T8 May 17, 2001 01:19:09 7510 T008_F02_0001 Same (2)
T9 July 11, 2001 01:27:11 8311 T009_F02_0001 Same (2)

(1) SCF Directory: /data/bank/anc/ARP_INFLTCAL/database/MISR_AM1_ARP_INFLTCAL_*.hdf
(2) The date first used is the same as the time range start for usage of this file

Inactive ARPs

An inactive ARP is one that is no longer in use for MISR data product generation. These files have been superceded by the active files listed below.

Time period name File name (1) To be used for data acquired beginning: First used in production
T1 F01_001 Cover open March 2000
T2 T002_F01_003 Cover open July 15, 2000
T2 T002_F02_0004 Cover open August 24, 2000

(1) SCF Directory: /data/bank/anc/ARP_INFLTCAL/database/MISR_AM1_ARP_INFLTCAL_*.hdf

Channel mean coefficients
(for both active and inactive ARPs)


Gain coefficients (channel means)
Active files Inactive files Unreleased updates,
File construction date
Early Mission Degradation Report
T002_0005 T002_0003


T003_0001   T003_SCF0003
T004_0001   T4_SCF4

The 3/9/01 unreleased files would, if delivered to the DAAC, replace T002_0005, T003_0001, and T004_0001. They lower radiances in the An Red and NIR by about 3%. They will not be delivered to the DAAC, however, as several algorithm changes are planned before final production of these files.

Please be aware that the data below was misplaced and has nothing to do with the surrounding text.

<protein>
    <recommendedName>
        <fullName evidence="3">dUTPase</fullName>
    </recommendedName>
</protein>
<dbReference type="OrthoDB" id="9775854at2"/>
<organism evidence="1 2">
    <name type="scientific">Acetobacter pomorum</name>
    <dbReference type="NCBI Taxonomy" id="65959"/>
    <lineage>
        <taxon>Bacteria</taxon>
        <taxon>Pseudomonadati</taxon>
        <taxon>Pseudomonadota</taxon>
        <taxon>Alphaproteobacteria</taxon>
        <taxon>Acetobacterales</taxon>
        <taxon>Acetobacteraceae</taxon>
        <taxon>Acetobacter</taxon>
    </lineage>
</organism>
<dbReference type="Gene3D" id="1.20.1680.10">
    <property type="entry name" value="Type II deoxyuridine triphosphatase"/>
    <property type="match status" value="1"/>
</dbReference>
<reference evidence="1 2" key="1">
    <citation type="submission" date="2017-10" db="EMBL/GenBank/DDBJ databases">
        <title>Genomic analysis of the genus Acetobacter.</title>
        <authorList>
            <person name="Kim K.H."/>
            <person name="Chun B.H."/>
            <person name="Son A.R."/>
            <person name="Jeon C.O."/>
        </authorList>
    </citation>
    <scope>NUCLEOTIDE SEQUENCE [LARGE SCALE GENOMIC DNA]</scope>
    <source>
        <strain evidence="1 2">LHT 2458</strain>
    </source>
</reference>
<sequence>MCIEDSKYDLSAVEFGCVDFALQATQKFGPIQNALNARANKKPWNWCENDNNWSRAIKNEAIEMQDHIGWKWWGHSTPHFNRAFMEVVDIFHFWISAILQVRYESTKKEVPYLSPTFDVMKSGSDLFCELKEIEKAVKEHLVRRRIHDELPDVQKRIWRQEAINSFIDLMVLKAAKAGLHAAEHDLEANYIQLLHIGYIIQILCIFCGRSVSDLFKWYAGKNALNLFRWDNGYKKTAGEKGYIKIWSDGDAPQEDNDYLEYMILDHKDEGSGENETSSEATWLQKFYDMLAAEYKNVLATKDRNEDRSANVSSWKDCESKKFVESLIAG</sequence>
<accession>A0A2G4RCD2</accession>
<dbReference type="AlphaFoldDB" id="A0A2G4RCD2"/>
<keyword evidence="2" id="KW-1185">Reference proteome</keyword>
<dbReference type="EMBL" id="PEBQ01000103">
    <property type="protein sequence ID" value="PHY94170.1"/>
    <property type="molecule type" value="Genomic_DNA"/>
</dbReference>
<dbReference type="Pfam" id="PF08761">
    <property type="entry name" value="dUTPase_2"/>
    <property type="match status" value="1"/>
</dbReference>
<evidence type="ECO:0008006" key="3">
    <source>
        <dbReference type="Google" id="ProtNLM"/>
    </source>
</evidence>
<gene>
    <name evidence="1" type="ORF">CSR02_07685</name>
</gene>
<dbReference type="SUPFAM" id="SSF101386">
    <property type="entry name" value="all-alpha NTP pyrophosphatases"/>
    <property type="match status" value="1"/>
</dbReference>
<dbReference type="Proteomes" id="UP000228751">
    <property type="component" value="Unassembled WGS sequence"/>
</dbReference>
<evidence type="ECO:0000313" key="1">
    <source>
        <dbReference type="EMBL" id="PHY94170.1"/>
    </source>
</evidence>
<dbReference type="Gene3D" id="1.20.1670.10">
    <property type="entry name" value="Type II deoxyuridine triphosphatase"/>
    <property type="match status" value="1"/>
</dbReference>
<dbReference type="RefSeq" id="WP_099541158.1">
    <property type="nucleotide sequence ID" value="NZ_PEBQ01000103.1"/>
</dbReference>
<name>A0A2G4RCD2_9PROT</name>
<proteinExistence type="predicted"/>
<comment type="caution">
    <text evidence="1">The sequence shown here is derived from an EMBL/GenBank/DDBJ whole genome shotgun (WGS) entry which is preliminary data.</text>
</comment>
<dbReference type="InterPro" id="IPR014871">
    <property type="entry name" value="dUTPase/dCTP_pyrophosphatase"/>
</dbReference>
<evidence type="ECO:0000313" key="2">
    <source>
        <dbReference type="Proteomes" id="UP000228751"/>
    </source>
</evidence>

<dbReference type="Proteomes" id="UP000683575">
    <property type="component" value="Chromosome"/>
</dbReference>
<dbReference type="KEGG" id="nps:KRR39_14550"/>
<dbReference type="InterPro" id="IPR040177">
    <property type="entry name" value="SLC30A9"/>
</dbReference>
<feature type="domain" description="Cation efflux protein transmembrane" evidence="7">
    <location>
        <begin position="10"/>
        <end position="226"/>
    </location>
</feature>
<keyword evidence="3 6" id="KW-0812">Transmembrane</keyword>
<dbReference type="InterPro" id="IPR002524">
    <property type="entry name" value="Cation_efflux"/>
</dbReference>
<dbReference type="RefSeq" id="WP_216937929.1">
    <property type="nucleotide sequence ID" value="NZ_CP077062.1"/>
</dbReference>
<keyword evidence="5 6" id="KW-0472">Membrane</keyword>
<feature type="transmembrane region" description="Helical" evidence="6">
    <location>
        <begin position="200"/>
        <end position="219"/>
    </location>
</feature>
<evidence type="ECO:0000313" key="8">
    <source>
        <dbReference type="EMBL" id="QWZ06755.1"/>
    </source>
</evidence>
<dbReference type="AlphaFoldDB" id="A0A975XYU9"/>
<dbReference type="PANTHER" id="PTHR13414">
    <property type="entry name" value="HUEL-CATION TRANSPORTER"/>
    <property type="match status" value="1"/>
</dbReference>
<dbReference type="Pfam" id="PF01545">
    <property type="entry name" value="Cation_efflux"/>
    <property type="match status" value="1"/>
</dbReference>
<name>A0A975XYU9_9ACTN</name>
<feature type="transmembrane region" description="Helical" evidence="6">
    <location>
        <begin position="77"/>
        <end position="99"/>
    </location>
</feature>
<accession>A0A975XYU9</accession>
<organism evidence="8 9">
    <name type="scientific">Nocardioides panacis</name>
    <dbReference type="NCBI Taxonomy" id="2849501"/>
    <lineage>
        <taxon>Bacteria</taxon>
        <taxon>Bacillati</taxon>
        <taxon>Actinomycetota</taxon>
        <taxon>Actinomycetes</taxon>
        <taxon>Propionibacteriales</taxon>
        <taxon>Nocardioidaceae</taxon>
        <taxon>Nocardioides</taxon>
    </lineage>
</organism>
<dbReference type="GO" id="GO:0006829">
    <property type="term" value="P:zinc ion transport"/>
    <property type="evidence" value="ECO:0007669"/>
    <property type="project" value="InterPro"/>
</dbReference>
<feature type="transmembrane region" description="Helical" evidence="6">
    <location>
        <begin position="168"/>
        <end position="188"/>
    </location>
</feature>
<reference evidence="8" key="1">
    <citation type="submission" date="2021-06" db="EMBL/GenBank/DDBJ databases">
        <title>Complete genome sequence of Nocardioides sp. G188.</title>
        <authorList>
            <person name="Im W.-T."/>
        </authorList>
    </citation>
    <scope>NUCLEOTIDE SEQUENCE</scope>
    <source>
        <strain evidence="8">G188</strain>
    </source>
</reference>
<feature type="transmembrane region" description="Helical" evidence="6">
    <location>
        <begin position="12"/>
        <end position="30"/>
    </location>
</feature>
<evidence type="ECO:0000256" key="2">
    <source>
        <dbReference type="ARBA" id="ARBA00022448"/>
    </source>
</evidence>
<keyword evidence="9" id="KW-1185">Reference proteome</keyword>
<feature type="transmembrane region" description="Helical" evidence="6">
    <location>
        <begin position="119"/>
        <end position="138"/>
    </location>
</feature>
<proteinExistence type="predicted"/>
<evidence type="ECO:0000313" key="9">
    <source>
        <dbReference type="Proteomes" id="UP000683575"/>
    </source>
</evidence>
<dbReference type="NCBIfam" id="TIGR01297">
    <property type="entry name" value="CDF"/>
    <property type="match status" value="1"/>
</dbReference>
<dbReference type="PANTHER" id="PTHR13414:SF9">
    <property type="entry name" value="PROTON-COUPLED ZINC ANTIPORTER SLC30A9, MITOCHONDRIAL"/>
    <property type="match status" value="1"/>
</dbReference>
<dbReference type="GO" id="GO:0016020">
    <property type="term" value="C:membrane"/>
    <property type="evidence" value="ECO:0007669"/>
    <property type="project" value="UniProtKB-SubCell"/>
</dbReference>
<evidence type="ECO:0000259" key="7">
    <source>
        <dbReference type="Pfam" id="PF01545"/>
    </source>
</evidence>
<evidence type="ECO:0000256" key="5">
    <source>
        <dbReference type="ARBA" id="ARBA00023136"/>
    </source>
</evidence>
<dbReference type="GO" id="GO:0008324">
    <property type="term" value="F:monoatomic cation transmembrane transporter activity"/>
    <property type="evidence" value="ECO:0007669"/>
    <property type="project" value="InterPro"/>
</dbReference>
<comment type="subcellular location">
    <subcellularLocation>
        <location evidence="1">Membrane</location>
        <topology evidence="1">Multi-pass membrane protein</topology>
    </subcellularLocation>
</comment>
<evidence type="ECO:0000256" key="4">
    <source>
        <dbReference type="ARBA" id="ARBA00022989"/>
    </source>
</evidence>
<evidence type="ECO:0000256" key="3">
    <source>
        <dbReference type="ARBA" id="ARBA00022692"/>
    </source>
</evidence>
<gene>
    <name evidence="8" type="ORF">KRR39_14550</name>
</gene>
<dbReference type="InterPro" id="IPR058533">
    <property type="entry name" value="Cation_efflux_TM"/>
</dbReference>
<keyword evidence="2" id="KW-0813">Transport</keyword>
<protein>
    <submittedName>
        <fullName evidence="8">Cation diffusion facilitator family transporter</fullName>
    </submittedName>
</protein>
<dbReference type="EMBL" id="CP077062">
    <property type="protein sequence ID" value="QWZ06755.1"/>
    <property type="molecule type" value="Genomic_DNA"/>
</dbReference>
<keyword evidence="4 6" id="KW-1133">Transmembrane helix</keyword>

Radiance calculations versus ARP

Linear model

A few investigators may wish to determine radiances that would have been computed if a specific ARP had been used in the L1B1 or L1B2 data production. As an example, say that a L1B2 data product was produced with ARP T002_0004, but it is now recommended that ARP T002_0005 be used for that data acquisition time period but the reprocessing has not yet occurred. This is a simplified case in that the G0 and G2 coefficients were set to zero for both these file.

We will define the ARP coefficients that were used in the data processing as G1_old coefficient, and the coefficients we wish had been used as G1_new. Since the MISR radiances are computed using

DN = G1_old * L_old
L_new = G1_old * L_old/ G1_new

One merely looks up the coefficients from the above tables to make the conversion. Note that there are some fine scale pixel-to-pixel corrections that will not be taken into account with this simplified algorithm. There are on the order of 1%. To make corrections to this level of accuracy, the data must be reprocessed.

In our example

G1_old(An_blue) = 22.5434
G1_new(An_blue) = 20.4269
L1_new=L1_old * 1.10

That is, there is a 10% increase in the radiance with the ARP update. This process will have to be repeated for each of the 36 channels.

Quadratic model

Beginning with ARP T8 a constrained quadratic has been used in our calibration equation. To convert the radiance values from one set of coefficients to another, a more generic equation is needed. The conversion for these files is:

DN = G0_old + G1_old * L_old + G2_old * L_old * L_old
L_new = -2[G0-DN]/{G1 + sqrt(G1*G1 - 4*G2*(G0-dn))}

The above equation is a variant to the usual quadratic inversion. It is preferred for instances where G2 is small.

Reference documents

Contact information